THE LACK OF OFFICERS KEEPS BEATING THE SPORTS KEYS

A shortage of officials has forced the relocation or cancellation of dozens of contests across Monroe County in the past year. CONTRIBUTED

Key West has the best athletic facilities this side of Miami, but its soccer fields have seen little of the scheduled action so far this season. Several games that would have been played on Key West grass fields nicknamed “The Backyard” were instead played in Marathon or Coral Shores due to a lack of officials in the Lower Keys. Key West is not alone in this fight; finding officials all over the islands is becoming problematic for athletic directors, and inevitably it’s the student athletes who suffer if a solution isn’t put in place soon.

Like so much else in the Keys, the lack of affordable housing is driving this problem to a greater extent. Longtime officials who worked many years at games in Monroe County are aging, and young people interested in umpiring youth sports aren’t moving at the same pace as the exodus.

“The naval base used to have a lot of guys umpiring outfield, but that’s not the case anymore,” said Marathon High School athletic director Lance Martin, explaining that the shortage is a multifaceted problem. “It’s very difficult to get new ones because of the low pay and the verbal abuse they sometimes get from viewers.”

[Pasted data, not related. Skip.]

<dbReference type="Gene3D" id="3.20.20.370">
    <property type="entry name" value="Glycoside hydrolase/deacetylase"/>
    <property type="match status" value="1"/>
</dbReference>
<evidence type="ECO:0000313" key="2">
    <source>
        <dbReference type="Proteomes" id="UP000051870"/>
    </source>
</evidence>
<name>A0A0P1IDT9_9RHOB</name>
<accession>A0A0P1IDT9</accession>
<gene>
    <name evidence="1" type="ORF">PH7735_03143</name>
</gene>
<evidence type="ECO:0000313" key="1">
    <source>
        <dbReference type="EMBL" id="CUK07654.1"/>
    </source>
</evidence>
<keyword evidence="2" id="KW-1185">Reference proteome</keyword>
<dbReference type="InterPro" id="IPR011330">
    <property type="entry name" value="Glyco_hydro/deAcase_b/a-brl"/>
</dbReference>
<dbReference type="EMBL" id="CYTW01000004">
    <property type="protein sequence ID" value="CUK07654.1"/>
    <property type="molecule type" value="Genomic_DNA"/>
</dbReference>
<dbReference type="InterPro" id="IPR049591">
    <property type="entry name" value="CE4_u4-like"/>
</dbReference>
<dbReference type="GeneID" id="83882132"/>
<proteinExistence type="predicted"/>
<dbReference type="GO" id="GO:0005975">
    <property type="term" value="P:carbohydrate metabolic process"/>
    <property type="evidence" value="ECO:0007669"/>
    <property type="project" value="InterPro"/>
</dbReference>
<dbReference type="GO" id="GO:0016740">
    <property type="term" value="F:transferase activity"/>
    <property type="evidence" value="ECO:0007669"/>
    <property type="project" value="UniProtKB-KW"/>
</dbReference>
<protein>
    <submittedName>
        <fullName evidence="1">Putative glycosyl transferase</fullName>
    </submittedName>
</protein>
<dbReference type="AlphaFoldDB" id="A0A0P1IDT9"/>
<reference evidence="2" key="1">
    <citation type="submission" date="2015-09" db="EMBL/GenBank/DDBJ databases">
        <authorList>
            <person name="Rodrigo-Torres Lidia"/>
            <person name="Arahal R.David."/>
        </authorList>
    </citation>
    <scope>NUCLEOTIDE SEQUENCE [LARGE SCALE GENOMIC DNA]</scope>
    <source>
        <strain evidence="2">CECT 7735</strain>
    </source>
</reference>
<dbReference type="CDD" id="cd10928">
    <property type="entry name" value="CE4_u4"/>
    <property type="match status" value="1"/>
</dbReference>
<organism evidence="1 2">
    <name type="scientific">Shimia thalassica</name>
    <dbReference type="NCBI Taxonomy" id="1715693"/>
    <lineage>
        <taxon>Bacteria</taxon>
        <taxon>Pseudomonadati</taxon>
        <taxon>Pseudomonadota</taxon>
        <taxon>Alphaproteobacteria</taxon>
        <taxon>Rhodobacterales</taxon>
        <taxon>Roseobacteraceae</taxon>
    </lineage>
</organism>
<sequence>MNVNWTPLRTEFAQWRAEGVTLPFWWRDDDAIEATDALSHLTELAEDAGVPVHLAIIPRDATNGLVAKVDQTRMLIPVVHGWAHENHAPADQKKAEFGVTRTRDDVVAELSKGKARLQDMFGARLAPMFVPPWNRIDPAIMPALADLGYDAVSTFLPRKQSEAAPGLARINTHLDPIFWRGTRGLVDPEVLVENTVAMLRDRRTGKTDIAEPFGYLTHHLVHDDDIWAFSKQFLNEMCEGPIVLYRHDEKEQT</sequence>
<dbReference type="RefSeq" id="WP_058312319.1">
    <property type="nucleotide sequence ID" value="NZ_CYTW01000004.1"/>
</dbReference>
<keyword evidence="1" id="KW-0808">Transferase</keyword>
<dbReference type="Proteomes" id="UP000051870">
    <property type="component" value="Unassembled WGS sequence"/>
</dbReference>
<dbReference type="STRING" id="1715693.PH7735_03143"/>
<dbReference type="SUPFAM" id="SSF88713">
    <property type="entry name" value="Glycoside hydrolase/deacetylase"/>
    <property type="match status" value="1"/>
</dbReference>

Key West still has some hard-core officials, as do Marathon and the Upper Keys, but more are needed to ensure youth and prep sports can continue in Monroe County. And while you can’t make a living civilizing yourself in the Keys, the money isn’t terrible for someone who loves sports and is looking for a side job that allows them to stay active and engaged in the community. Pay for football games is currently $111 per game. Baseball and softball pay is $85, and volleyball and soccer pay is $79. Travel is also reimbursed, and many officials can nearly double their pay in travel miles.

So how do you become an official?

“The process is very simple,” Martin said. “You must be 18 to be a full-time officer or 16 to be a junior officer. First, join an association. Register with the FHSAA. Then take a Level 2 background check. Then take the 50-question, untimed, open-book test offered before the fall, winter, and spring seasons. Prospective officials have a fixed window in which to complete tests before each season.
To find all contact details for the various sports offered in Monroe County, visit the FHSAA website at fhsaa.com/sports/2020/5/19/officials_directory.aspx.

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